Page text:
4D cinema and 'immersive' spectatorship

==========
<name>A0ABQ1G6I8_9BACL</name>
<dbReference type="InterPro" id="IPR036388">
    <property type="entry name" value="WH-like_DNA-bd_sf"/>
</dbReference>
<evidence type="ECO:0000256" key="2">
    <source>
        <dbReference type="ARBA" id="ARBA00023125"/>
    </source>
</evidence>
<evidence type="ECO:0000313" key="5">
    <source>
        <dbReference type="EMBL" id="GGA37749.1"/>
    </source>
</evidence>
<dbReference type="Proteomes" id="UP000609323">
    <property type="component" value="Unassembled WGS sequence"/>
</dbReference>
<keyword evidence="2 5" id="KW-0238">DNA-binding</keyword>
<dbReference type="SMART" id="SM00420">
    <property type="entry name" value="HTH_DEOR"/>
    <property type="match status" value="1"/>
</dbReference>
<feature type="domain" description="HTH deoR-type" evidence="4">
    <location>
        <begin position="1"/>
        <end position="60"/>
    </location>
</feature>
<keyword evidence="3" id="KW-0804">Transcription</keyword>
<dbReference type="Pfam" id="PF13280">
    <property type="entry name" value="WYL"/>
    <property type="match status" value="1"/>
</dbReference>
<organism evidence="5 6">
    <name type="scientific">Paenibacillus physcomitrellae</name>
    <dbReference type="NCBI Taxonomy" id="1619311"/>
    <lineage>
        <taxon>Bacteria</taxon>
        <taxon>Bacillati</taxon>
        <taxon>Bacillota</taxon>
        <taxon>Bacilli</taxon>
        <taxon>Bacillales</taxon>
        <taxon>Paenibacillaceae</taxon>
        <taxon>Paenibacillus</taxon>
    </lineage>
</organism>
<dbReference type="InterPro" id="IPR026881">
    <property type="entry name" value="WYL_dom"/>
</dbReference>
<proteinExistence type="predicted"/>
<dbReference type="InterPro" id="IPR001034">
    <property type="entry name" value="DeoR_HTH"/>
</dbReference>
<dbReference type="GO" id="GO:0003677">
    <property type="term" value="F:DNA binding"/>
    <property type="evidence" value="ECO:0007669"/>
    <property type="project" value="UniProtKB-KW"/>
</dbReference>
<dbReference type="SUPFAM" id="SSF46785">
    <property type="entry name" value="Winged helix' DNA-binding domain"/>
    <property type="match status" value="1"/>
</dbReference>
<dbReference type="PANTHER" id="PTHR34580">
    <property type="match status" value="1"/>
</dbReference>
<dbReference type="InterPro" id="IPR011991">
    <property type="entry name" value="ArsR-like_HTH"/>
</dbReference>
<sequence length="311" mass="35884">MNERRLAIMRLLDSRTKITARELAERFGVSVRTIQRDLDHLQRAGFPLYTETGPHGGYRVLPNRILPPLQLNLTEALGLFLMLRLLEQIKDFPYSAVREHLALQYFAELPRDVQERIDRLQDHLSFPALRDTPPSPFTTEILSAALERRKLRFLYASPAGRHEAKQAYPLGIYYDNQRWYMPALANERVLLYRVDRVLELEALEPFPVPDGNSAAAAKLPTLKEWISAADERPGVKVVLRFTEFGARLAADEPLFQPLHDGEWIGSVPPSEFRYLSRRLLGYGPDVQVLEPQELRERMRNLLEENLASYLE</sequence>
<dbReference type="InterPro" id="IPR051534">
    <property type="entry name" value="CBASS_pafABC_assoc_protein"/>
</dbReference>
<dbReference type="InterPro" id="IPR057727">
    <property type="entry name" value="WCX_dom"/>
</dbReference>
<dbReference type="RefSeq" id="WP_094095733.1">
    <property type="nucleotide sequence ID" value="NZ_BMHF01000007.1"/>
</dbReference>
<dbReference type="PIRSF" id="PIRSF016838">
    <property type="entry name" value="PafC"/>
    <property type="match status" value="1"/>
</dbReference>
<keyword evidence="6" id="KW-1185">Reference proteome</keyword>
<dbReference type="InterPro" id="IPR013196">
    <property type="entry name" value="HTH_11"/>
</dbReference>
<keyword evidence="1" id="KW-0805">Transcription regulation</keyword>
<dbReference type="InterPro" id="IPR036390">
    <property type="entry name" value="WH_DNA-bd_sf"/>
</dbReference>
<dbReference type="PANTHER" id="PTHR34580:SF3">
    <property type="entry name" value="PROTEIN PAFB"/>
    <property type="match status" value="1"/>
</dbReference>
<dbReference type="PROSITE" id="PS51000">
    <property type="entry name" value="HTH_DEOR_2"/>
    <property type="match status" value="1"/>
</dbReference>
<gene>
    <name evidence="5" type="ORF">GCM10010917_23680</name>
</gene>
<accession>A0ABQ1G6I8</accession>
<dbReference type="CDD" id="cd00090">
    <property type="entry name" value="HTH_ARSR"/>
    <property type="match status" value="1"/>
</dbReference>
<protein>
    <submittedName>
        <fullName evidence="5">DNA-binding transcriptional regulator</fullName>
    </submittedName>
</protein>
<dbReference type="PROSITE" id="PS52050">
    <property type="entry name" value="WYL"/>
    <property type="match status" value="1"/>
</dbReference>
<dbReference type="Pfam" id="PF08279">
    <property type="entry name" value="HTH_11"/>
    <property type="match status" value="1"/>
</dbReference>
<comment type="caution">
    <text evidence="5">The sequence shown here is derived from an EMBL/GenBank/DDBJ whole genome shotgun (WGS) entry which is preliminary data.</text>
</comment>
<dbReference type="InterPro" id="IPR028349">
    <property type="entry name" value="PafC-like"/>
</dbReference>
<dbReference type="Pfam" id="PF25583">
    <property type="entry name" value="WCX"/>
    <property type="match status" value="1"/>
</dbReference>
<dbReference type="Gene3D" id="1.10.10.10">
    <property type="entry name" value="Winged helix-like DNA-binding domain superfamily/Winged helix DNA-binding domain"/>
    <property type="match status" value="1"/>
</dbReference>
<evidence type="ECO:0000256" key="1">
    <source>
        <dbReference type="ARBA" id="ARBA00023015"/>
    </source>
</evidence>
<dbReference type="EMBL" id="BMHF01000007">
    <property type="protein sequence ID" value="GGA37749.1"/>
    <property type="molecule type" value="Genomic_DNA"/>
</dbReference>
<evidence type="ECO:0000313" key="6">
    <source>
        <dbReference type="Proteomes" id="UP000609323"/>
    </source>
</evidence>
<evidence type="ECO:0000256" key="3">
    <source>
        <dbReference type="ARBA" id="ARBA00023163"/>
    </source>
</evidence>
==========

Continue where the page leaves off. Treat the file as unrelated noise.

This paper draws on literatures of cinema spectatorship and film realisms to analyse the claims to greater realism underpinning cinematic technologies like 4D, illustrated by marketing statements like 'becoming part of the movie' and 'live the action'. It focuses specifically on the re-introduction of 4D cinema in the form of enhanced-motion chairs, to consider the extent to which third (adding protruding stereoscopic depth) and fourth dimensions (smell, moving and vibrating chairs, water sprays, air jets, etc.) add to cinematic immersion or break down the 'fourth wall' of the illusion of a simulated reality. By considering the way embodied, multi-sensory dimensions are emphasised in 4D cinema, aspects of film theory are problematised. Discourses that surround two predominant types of spectatorship, themselves informing the way film realism has been conceptualised, are troubled: the classical disembodied spectator's 'absorption into an emphatic narrative' (Gunning, 1989) and phenomenology's embodied spectator's 'pre-semantic, somatic' (Voss, 2011) experience of a 'film-body'. The paper begins with an overview of previous 4D experiments at the cinema before introducing the D-Box, an enhanced-motion chair, looking at the ways the chair is marketed and received by film critics and fans. Following this, a discussion of film realism and theories of spectatorship provides critical reflection, and identifies problems with existing theories for understanding 4D spectatorship. In the final section, the usefulness of Presence, a term used for measuring reality-effect in Virtual-Reality environments, is assessed as a method for 4D movie research. Concluding comments are drawn from this to re-evaluate what is meant by film realism and to establish how film theory will need to be revised to encompass technologies like 3D and 4D.